Tuesday, January 8, 2013

Best Practice: String concatenation with Java

Exercise extra caution when choosing a technique for string concatenation in Java™ programs. Simply using the "+=" operator to concatenate two strings creates a large number of temporary Java objects, since the Java String object is immutable. This can lead to poor performance (higher CPU utilization) since the garbage collector has additional objects to collect. Use the Java StringBuffer object to concatenate strings because it is more efficient.

String concatenation using the "+" operator creates many temporary objects and increases garbage collection. Using the StringBuffer class is more efficient.The servlet code sample shows how this can be implemented. Lab tests have shown up to a 2.3X times increase in throughput using StringBuffer class over the immutable String class.
The StringBuffer class represents a mutable string of characters. Unlike the String class, it can process text in place. Instead of the "+=" operator, the StringBuffer uses the append method, as shown below:
PrintWriter out = res.getWriter();
String aStudent = "James Bond";
String aGrade = "A";
StringBuffer strBuf = new StringBuffer();
strBuf.append("received a grade of");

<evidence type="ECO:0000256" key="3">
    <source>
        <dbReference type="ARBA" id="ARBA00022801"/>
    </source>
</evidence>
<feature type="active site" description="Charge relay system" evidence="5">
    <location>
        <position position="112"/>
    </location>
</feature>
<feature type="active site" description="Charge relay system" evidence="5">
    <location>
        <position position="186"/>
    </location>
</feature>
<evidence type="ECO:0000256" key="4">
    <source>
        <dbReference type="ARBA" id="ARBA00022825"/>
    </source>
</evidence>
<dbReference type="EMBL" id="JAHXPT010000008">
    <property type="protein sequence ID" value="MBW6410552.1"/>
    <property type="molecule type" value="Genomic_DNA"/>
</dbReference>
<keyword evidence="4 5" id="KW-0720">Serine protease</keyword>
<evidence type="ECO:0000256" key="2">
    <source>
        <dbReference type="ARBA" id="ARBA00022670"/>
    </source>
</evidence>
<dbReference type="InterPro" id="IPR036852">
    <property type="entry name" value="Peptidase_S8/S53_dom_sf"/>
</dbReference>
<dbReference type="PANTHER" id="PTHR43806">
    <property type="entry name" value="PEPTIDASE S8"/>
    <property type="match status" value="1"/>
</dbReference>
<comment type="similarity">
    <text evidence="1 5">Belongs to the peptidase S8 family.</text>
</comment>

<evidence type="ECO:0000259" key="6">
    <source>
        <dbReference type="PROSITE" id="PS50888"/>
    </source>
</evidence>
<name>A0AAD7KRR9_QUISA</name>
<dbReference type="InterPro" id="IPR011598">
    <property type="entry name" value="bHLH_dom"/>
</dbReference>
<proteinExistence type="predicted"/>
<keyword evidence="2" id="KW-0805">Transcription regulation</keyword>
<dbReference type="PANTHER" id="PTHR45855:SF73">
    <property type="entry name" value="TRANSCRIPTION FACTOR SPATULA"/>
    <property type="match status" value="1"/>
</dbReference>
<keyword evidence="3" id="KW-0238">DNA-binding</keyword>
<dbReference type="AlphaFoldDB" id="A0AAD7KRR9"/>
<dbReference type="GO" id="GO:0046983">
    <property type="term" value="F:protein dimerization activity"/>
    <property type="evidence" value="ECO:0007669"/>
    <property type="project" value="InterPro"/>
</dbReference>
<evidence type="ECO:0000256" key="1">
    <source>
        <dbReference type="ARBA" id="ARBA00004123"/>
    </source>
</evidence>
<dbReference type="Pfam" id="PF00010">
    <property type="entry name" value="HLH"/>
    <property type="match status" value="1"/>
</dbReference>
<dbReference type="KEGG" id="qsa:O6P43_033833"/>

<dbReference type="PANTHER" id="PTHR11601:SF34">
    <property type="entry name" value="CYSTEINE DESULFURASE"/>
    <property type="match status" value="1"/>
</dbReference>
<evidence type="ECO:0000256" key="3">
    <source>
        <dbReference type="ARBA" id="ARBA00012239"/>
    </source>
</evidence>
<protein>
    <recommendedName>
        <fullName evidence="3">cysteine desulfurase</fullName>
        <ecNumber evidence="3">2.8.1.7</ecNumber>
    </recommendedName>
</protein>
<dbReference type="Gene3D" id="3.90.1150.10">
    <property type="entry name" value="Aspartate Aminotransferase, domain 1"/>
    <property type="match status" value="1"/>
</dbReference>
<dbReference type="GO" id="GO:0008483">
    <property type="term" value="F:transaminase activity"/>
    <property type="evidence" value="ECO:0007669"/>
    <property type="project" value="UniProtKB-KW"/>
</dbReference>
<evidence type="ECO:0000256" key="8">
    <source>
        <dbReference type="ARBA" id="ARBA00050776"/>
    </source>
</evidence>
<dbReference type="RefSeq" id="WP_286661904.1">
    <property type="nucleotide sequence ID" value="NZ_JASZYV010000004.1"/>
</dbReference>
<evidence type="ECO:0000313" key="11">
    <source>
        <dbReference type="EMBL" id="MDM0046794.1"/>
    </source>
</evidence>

System.out.println (strBuf);

The String class is created by the Java compiler when it encounters characters contained within double quotes in an object. The String class is immutable; there are no methods provided that allow you to manipulate the contents of the string once it is created. Methods that operate on a string return a new string not an updated copy of the old one.
You can concatenate a string to create a dynamic string of data to be used in a println statement. In this example, several additional String objects are created. The "+=" operator is used to concatenate strings in this servlet example:
String typical_string;
PrintWriter out = res.getWriter();
String aStudent = "James Bond";
String aGrade = "A";
typical_string += aStudent;
typical_string += "received a grade of ";
typical_string += aGrade;
System.out.println (typical_string);

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